by Amanda Conschafter, Blog Editor
Medicare beneficiaries and patient advocates breathed a collective sigh of relief last month when the Centers for Medicare and Medicaid Services (CMS) issued its final Part D rule – which targeted program abuse instead of implementing cost-cutting restrictions on medication access. But during a recent Medicare Today national tele-town hall, panelist and U.S. Representative David Scott (D-GA) still advised attendees to “make noise.” Rep. Scott and fellow panelist U.S. Representative Kyrsten Sinema (D-AZ) say only continued vigilance and public input can convince CMS to reject these provisions – currently “on pause” – permanently.
Reiterating her commitment to keeping Medicare strong, Rep. Sinema cited high Medicare Advantage participation rates in her district and “extraordinarily high” satisfaction rates. Sinema, who recently introduced the bipartisan Strengthening Healthcare Options for Vulnerable Populations Act, emphasized the need to focus on “long-term value instead of short-term costs.”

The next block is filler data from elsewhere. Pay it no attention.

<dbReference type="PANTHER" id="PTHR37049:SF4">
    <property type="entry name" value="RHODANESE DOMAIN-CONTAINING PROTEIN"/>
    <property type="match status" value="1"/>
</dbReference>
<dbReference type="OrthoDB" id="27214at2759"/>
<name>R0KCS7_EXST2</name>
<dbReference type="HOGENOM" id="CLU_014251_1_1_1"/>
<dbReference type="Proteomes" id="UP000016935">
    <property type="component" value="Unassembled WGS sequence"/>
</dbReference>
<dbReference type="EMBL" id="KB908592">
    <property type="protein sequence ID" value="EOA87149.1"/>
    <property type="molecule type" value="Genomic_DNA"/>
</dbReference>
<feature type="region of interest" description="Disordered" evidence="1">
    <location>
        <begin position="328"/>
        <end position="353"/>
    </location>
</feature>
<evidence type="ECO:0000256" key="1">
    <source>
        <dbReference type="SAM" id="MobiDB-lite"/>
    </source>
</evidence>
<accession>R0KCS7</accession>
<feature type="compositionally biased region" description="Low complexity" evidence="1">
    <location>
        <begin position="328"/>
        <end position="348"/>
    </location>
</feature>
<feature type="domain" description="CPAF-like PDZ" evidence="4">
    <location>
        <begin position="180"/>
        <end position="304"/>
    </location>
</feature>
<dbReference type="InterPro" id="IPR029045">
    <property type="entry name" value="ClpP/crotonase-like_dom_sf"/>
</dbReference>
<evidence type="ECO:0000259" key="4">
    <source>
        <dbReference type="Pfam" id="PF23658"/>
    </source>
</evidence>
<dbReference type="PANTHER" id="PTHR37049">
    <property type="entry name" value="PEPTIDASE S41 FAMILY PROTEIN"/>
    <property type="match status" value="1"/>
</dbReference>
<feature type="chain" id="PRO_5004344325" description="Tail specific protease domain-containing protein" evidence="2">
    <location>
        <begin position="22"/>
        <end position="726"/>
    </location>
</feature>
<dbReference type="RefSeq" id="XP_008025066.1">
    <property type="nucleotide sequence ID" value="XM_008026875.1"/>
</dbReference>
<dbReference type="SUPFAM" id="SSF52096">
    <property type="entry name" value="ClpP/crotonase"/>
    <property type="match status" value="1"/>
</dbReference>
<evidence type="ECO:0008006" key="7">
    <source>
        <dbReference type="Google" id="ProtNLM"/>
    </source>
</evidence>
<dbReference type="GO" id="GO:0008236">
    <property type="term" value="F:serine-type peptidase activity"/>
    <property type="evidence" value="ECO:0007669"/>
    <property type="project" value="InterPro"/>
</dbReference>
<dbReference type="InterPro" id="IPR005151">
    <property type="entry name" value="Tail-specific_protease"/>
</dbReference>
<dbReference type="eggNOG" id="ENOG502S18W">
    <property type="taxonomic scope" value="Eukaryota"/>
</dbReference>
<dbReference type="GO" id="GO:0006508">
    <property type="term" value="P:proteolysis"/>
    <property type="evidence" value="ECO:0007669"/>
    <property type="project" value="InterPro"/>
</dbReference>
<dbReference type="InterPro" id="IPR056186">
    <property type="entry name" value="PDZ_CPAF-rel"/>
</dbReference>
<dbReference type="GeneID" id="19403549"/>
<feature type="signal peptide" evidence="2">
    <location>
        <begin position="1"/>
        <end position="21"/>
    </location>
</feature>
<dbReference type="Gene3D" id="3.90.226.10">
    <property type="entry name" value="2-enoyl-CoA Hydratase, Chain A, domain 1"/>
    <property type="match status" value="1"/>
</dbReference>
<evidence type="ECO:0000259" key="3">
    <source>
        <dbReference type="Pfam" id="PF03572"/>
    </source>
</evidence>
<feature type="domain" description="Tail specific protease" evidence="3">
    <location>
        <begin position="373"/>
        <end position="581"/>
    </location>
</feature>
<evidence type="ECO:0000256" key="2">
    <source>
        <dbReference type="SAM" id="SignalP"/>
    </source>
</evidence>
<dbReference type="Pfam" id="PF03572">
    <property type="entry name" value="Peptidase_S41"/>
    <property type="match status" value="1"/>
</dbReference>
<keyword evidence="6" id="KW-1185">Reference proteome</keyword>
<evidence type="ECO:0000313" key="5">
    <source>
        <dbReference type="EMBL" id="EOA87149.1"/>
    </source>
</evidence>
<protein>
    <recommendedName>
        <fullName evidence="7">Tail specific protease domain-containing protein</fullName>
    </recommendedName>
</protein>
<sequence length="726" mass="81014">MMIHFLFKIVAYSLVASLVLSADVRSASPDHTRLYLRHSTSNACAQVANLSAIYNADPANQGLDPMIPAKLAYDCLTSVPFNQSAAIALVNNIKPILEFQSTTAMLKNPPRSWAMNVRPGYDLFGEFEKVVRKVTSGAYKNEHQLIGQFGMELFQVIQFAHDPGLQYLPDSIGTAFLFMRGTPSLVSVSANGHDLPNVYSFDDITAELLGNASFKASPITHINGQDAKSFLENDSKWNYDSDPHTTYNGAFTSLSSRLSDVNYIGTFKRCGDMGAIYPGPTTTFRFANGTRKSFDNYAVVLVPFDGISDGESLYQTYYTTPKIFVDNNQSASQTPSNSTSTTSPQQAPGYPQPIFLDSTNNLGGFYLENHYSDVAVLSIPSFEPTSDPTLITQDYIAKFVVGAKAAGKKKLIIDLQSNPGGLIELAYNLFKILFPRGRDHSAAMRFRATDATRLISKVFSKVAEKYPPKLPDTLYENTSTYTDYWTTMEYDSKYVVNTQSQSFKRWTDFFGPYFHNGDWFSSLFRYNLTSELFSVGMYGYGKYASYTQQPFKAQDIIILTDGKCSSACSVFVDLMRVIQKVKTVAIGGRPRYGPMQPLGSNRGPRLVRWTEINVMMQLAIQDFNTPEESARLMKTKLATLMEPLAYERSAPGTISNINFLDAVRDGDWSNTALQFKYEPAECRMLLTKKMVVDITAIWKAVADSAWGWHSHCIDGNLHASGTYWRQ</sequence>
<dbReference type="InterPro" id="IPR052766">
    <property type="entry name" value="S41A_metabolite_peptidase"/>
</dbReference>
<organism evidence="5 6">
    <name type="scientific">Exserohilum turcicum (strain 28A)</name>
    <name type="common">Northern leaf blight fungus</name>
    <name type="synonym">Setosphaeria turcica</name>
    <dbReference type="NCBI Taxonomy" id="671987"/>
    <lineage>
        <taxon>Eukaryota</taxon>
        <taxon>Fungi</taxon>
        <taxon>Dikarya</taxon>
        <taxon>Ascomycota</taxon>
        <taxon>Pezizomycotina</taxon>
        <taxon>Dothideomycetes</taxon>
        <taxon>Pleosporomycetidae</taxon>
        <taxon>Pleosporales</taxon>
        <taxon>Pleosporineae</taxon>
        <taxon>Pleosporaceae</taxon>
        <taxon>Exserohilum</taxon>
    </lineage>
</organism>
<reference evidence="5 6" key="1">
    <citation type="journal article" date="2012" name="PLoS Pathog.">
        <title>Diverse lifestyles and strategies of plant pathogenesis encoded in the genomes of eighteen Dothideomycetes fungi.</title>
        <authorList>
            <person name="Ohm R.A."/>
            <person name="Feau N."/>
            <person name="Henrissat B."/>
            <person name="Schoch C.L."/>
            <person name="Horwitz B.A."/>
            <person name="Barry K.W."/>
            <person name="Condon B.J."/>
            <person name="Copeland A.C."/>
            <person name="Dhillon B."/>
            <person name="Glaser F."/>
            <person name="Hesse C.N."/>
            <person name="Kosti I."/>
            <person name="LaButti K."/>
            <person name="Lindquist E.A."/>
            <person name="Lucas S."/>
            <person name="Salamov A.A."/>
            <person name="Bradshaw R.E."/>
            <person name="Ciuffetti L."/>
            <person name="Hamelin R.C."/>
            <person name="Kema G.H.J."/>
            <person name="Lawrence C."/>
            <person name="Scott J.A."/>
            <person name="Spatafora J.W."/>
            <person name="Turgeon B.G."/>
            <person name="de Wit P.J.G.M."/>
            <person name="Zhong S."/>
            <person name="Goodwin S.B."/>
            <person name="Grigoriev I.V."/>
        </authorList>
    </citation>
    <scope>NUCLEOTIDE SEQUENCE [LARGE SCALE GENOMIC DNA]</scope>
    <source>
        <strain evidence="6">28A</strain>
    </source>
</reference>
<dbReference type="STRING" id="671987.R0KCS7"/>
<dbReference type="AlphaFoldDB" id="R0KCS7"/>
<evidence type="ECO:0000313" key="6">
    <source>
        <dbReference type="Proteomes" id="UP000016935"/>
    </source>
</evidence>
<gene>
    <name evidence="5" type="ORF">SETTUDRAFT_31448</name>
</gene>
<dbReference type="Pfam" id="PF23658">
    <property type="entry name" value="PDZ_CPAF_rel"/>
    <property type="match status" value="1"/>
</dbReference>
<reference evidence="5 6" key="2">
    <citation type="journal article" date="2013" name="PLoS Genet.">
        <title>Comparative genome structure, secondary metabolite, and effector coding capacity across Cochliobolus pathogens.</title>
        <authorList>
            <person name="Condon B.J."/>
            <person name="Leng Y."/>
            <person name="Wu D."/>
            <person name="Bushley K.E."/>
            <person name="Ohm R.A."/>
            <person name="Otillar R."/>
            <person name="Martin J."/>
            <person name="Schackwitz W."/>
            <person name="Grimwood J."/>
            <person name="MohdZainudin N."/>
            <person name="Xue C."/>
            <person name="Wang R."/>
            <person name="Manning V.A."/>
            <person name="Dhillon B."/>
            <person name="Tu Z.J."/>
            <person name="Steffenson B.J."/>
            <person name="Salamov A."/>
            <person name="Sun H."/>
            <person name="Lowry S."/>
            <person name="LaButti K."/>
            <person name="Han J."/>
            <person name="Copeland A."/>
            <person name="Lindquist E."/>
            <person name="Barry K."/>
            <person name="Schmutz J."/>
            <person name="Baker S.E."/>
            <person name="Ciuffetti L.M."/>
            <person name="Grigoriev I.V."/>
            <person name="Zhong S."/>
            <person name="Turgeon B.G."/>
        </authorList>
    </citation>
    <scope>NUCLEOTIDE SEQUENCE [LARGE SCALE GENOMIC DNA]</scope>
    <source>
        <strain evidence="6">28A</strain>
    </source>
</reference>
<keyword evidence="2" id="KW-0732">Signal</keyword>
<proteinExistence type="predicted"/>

But keeping a broad perspective may prove challenging for policymakers. As Rep. Scott explained, an array of outside factors affect Part D policy. Medicaid expansion and even tax reform can trigger cuts to Part D, Rep. Scott noted, as more government programs vie for a finite pool of resources.
Rep. Scott likewise expressed concern about insurers who refuse Medicare beneficiaries coverage for specialty drugs or biologics without consulting their health care providers. Rep. Scott described the practice as “dangerous” and agreed to follow up on the issue, introduced by a town hall attendee.
Panelists and their moderator expressed concern that the proposed changes will re-emerge in future rulings. Crediting public outcry and lawmakers’ appeals with halting CMS’ original proposal to limit plans and drug options, town hall participants urged ongoing advocacy to keep Part D robust.